DWR today released the Draft Environment Impact Report (Draft EIR) for the Delta Conveyance Project, marking an important step in evaluating a key strategy to adapt to a changing climate and provide clean, reliable water for future generations.
What is Delta conveyance?
Delta conveyance refers to State Water Project (SWP) infrastructure in the vast network of waterways comprising the Sacramento-San Joaquin Delta (Delta) that collects and moves fresh, clean and affordable water to homes, farms and businesses throughout major regions of the state from the Bay Area to Southern California. The Department of Water Resources (DWR) is the owner and operator of the SWP and is responsible for all associated upgrades and maintenance, including the proposed Delta Conveyance Project that will modernize this water transport infrastructure in the Delta.
View this Story Map for more information on several key aspects of the Delta Conveyance Project.
Why is Delta conveyance important?
The Delta is at the center of California’s vital water distribution system. Two-thirds of California’s water originates in the Sierra Nevada Mountains as snowpack, eventually flowing through the Delta, where, consistent with water rights, including applicable water quality requirements, it is delivered to more than 27 million Californians and 750,000 acres of farmland. The infrastructure that enables conveyance for California’s primary water supply is critical to the health of local communities and the success of our state’s economy.
Why is this project needed?
Because the SWP relies on the Delta’s natural channels to convey water, it is vulnerable to earthquakes and sea level rise. Upgrading SWP infrastructure protects against these threats and secures the longevity of the SWP and the future reliability of SWP water supplies. The purpose of the proposed Delta Conveyance Project is to modernize the aging SWP infrastructure in the Delta to restore and protect the reliability of SWP water deliveries in a cost-effective manner, consistent with the State’s Water Resilience Portfolio. And in doing so, allow DWR to address sea level rise and climate change, minimize water supply disruption due to seismic risk and provide operational flexibility to improve aquatic conditions in the Delta.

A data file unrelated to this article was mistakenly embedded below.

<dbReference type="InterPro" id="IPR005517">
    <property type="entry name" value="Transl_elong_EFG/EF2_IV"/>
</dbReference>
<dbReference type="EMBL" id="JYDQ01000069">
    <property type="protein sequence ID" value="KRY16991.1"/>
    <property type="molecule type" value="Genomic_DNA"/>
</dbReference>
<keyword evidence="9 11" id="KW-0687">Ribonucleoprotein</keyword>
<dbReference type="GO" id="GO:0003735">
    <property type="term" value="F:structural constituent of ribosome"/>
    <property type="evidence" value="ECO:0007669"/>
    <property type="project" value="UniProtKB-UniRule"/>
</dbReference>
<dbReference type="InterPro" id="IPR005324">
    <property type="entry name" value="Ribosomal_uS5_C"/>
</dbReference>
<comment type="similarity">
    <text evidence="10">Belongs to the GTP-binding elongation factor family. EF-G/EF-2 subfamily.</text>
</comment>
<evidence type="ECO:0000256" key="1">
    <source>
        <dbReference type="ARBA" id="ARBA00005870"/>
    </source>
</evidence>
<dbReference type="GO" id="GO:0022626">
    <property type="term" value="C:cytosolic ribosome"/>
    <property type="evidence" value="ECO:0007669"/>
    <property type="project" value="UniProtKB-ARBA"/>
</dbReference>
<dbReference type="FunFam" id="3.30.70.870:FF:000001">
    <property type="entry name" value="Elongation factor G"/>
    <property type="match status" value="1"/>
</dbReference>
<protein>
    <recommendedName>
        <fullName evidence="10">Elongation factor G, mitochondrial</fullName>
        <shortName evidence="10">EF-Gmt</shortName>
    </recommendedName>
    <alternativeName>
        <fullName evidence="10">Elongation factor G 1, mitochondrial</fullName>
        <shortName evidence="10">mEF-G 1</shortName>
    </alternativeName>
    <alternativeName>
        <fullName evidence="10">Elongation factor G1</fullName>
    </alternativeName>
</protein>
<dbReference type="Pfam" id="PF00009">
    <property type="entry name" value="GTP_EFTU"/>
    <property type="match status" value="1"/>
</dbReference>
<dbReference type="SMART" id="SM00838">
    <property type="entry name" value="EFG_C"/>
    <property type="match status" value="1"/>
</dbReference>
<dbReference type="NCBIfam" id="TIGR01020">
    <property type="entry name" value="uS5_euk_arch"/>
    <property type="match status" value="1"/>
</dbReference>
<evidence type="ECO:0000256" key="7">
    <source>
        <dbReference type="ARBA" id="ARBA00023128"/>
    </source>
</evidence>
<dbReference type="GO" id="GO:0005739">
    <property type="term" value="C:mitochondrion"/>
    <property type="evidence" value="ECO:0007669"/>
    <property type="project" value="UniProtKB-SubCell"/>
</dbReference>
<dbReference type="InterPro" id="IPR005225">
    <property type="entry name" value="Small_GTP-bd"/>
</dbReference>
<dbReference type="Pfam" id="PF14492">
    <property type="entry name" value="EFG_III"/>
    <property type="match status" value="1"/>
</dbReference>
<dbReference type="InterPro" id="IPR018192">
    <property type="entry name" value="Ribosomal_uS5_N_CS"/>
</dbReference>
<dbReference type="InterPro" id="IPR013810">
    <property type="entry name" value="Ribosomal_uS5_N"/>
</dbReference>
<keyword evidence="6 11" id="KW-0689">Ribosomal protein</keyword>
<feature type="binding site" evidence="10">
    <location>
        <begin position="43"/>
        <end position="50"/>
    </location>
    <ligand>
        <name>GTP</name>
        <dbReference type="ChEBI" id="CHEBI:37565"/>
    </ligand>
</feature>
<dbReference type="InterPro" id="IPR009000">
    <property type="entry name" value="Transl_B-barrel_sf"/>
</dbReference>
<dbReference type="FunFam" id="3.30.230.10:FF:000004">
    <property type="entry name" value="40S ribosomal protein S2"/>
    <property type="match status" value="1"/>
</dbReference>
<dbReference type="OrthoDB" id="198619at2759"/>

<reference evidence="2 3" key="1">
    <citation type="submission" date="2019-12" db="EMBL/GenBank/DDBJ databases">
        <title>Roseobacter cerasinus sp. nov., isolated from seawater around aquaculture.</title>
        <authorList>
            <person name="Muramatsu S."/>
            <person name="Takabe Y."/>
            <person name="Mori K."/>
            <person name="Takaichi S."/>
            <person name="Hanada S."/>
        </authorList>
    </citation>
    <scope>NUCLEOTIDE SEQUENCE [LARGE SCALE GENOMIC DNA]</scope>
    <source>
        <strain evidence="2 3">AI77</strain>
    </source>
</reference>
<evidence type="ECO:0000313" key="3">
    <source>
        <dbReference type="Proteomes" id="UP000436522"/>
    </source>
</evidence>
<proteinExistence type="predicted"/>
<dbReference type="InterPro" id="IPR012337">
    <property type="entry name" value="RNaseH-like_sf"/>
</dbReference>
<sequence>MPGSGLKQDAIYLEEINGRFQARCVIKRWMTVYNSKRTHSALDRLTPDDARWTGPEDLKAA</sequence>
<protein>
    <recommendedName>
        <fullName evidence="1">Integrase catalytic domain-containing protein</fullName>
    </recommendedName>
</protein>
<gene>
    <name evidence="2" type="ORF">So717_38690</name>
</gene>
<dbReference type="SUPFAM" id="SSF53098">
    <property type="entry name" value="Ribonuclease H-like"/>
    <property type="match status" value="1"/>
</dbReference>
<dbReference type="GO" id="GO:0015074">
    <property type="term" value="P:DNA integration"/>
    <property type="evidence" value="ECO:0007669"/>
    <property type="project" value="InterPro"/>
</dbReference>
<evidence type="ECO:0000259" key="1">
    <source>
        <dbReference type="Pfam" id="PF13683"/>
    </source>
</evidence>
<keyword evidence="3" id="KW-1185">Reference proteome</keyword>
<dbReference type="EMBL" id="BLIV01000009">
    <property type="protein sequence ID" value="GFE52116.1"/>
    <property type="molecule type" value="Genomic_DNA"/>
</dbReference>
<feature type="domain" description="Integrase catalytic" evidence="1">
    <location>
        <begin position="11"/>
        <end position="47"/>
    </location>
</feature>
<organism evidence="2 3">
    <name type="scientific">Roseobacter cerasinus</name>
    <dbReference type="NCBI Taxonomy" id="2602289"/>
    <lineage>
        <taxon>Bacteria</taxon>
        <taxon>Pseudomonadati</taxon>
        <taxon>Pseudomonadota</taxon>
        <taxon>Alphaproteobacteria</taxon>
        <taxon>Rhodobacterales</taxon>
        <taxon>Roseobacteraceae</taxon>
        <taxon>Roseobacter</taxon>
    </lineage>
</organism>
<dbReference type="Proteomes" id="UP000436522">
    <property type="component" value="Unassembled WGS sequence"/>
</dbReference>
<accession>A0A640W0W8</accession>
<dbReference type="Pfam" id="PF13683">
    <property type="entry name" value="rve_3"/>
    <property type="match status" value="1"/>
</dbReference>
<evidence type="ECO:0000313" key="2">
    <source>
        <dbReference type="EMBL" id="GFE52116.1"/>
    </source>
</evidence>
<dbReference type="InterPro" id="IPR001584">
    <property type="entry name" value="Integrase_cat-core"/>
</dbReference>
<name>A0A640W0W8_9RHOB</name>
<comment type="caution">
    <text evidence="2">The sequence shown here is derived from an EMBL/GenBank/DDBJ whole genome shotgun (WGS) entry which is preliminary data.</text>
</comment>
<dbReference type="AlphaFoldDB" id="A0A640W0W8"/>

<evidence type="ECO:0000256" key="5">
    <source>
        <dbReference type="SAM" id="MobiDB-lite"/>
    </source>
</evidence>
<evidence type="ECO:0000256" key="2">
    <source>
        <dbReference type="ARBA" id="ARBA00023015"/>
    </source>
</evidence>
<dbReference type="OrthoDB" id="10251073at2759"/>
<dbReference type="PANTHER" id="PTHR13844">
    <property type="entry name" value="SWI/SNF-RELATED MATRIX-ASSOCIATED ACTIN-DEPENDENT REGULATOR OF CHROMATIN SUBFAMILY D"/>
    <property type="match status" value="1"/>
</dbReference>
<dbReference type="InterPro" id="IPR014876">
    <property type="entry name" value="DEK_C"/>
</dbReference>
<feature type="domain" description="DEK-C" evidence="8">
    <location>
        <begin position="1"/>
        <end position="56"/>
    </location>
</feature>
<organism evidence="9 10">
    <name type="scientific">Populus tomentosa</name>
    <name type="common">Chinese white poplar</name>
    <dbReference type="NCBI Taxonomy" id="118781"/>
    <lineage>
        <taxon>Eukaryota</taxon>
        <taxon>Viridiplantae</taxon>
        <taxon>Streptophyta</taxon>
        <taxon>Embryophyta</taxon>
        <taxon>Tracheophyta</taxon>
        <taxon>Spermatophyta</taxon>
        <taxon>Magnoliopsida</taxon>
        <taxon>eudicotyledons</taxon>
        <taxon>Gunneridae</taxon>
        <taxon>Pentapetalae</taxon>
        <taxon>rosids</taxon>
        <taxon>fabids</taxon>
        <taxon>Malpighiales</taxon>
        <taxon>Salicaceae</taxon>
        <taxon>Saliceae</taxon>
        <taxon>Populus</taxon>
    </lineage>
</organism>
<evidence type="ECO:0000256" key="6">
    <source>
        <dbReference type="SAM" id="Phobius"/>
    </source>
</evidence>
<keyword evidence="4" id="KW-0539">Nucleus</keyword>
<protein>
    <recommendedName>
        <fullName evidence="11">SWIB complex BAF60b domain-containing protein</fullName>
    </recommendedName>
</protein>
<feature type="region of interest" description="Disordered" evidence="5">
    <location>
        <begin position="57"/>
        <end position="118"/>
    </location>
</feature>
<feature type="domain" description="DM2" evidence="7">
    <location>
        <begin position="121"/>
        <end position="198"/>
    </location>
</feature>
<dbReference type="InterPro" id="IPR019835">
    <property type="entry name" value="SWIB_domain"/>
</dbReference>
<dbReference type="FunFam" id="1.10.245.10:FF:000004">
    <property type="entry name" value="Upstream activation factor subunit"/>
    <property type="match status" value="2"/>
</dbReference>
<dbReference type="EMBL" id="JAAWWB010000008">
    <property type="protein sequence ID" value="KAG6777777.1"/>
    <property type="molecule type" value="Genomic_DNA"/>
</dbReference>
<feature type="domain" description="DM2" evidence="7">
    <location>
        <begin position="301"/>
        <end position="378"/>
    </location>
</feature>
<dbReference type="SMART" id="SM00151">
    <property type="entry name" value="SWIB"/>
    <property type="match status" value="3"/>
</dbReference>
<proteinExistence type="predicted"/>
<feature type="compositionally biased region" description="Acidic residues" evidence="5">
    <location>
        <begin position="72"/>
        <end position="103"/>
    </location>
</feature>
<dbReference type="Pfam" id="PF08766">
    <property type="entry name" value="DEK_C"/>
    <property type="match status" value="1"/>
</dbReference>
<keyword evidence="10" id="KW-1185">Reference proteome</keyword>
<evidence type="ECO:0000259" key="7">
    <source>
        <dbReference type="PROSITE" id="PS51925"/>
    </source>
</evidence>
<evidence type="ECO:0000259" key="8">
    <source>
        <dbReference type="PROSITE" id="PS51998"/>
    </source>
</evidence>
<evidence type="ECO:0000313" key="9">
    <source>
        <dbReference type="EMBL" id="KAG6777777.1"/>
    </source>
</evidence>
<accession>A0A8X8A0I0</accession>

View more frequently asked questions related to the Delta Conveyance Project.
Delta Conveyance Deep Dive Feature Video
Visit DWR's YouTube Channel to view more Delta Conveyance Deep Dive videos.
Delta Conveyance Updates
Modernizing how California moves water supplies across the Sacramento-San Joaquin Delta can’t be done by repeating the past.
Preventing fish from getting caught up in the water diverted at the intakes - a situation known as “entrainment” - is a high priority and many innovative technologies have been developed to meet the challenge.
California is immersed in a third year of drought, with January, February and March of 2022 experiencing the lowest precipitation on record. Weather whiplash of big storms followed by dry spells makes every drop of rain, every flake of snow, and every water molecule vital this year for families, farms, the environment and the economy.